According to U.S. Sen. Tommy Tuberville (R-Auburn), Congress should pass regulations on cryptocurrencies after the recent collapse of the large cryptocurrency exchange FTX sent shockwaves through the industry.
The United States Senate Committee on Agriculture, Nutrition and Forestry will hear about the FTX collapse at 11 a.m. Thursday from Rostin Behnam, chairman of the Commodity Futures Trading Commission.
Tuberville, a committee member, said on a press call with Alabama reporters Wednesday morning that "there's currently not a consensus on how cryptocurrencies should be regulated, and Congress needs to act."
"Now, when FTX collapsed a few weeks ago, millions of users learned their funds had been lost," Tuberville told reporters. "This is unacceptable. Investigations by regulators and law enforcement are ongoing. The hearing tomorrow is an opportunity to discuss ways to protect Americans and American consumers moving forward. We must have a regulatory framework in this country for cryptocurrency. Other countries like Singapore, Bermuda, and the Bahamas have crypto regulations in place. Many crypto firms are moving their operations overseas. FTX is a prime example. They were headquartered in the Bahamas. Crypto needs to be regulated, and there are two bipartisan Senate bills in the works to do just that. Crypto companies need to be subject to the same capital requirements as banks and traditional financial companies if they're providing similar services. An American regulatory framework is also key to ensuring the U.S. remains the leader in financial innovation. It's a consumer protection issue and an economic issue."
According to CoinDesk, Sam Bankman-Fried, founder and former CEO of FTX, is currently being investigated by the Justice Department, the U.S. Securities and Exchange Commission (SEC), the Commodity Futures Trading Commission (CFTC) and others.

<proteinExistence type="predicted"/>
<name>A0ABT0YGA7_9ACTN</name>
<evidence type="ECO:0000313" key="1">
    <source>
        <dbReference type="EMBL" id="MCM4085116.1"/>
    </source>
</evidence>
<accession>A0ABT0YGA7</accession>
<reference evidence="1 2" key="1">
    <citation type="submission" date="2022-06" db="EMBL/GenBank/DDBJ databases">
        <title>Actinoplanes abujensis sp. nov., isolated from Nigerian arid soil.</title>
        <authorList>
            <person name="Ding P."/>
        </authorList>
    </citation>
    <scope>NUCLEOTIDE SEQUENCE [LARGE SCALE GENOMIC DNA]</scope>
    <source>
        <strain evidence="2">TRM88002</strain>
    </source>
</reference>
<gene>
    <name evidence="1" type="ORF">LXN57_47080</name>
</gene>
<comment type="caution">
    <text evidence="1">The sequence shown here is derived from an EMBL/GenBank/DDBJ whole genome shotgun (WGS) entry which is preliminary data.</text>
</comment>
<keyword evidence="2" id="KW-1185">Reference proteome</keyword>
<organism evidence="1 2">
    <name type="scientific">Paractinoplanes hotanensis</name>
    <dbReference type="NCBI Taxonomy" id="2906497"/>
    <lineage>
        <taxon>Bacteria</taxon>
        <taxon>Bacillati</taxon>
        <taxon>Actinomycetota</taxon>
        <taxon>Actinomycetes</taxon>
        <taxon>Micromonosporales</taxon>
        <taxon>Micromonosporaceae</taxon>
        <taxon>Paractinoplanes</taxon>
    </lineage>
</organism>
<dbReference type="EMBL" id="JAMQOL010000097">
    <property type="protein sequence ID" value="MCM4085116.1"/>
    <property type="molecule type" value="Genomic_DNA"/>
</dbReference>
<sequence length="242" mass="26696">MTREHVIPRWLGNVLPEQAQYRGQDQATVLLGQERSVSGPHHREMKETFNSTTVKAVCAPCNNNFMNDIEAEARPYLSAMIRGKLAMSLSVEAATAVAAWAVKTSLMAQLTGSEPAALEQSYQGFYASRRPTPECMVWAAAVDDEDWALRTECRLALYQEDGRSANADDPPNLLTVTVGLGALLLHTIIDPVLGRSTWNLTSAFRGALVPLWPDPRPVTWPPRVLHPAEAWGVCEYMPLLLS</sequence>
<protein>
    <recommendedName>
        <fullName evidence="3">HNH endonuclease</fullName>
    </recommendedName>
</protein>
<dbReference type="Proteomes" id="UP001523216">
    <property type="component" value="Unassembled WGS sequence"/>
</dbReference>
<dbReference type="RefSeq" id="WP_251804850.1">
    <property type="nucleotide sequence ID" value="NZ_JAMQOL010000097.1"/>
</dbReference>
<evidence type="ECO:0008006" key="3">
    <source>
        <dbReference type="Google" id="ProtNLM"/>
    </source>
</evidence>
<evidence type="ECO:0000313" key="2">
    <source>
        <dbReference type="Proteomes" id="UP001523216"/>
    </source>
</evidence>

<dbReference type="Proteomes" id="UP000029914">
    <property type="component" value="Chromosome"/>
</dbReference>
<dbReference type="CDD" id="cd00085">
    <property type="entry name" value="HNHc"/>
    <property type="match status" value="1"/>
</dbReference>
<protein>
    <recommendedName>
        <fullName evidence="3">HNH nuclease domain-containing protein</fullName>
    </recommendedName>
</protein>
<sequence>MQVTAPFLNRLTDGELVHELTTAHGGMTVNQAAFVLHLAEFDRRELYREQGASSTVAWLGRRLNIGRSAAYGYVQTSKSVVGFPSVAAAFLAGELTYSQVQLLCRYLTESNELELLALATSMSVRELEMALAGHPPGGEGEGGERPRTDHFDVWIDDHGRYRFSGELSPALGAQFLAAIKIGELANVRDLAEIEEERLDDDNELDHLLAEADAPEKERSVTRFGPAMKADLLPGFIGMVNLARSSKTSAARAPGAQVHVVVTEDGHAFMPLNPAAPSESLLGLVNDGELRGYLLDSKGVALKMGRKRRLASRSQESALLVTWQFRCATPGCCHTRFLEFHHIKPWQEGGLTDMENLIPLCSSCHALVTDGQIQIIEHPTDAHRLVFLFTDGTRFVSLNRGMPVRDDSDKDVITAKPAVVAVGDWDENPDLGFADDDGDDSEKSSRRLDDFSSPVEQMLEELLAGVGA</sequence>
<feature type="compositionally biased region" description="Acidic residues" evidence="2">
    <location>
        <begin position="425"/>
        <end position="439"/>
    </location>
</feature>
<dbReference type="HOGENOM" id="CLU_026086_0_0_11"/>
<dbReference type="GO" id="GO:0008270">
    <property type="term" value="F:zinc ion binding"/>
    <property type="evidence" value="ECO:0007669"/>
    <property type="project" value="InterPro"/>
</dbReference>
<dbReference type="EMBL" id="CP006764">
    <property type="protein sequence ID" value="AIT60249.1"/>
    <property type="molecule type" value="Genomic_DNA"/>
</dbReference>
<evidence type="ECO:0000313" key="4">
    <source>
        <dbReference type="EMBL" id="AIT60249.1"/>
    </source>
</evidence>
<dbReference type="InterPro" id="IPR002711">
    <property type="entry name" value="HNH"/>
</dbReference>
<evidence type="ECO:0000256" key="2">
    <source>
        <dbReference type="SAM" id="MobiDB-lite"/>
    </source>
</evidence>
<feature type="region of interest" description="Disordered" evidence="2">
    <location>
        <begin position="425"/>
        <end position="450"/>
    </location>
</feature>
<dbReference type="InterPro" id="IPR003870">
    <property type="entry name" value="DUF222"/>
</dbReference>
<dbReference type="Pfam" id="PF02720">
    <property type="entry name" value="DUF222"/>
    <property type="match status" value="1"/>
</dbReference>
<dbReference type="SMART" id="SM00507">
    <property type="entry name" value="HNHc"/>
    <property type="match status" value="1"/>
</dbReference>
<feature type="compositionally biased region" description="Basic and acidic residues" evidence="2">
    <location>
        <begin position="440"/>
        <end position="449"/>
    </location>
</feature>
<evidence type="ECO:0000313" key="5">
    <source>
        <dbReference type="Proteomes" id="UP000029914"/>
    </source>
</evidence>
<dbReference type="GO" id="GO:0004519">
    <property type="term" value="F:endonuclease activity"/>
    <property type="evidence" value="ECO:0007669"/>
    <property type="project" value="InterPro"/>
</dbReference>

Multiple outlets in November reported at least $1 billion to $2 billion of customer funds "vanished" from the exchange during the crash in November. FTX filed for bankruptcy in November.
Josh Rhodes, a Birmingham resident and founder of CryptoYall.com, told 1819 News in a phone interview Wednesday that "regulation is a two-edged sword."
"I do think we need regulation," Rhodes said. "The central exchanges typically are the problem in these scenarios. The centralization of companies like FTX when they go unregulated can implode much like it did along with four or five other of its sister industries and exchanges in 2022 already. The scary part about regulation is when the government oversteps and overregulates, which it has a history of doing. Then you start getting into really dismantling the essence and the idea of crypto, which is permissionless (and) trustless money exchange between peers and anonymity if they want to be. I just hope that they will regulate the central exchanges and not overregulate the consumers."
Rhodes said cryptocurrencies "will definitely survive" the FTX debacle.
"The funny thing is with the FTX scandal, everyone has a recency bias," Rhodes said. "This has happened before. It will happen again. There was a hack in 2014 of the main bitcoin exchange back then. 2014 in crypto years is a century ago. The Mt. Gox hack was a big, centralized debacle, much like FTX, and FTX is basically Mt. Gox part two. This isn't uncharted territory. The difference now is that you have way more billionaires, way more institutions, and way more retail investors who have adopted crypto. The market cap in 2014 versus the market cap now [is] very different. The adoption curve has matured enough to where now when central exchanges go down, powerful, wealthy people are affected, and that's why you start hearing Senators talk about regulation more aggressively than they did in 2015."
Before the collapse of his company when he was still flush with cash, Bankman-Fried was the subject of many news articles praising him for his donations to politicians, feel-good causes and left-wing media outlets.
Most of his political donations were to Democrats, but he also gave donations to Republicans and conservative groups, according to the Wall Street Journal.
Bankman-Fried's donations to conservative groups included $105K to the Alabama Conservatives Fund, a Super PAC affiliated with Republican U.S. Sen.-Elect Katie Britt (R-Montgomery), according to a recent report by the Daily Caller.
A spokesman for the Britt campaign told the outlet, "We had no involvement with that PAC's fundraising or spending activities. Looking at the FEC data, I do think it's noteworthy that the funds you're referencing represent only 2.5% of what that super PAC raised this cycle."
To connect with the author of this story, or to comment, email caleb.taylor@1819News.com.
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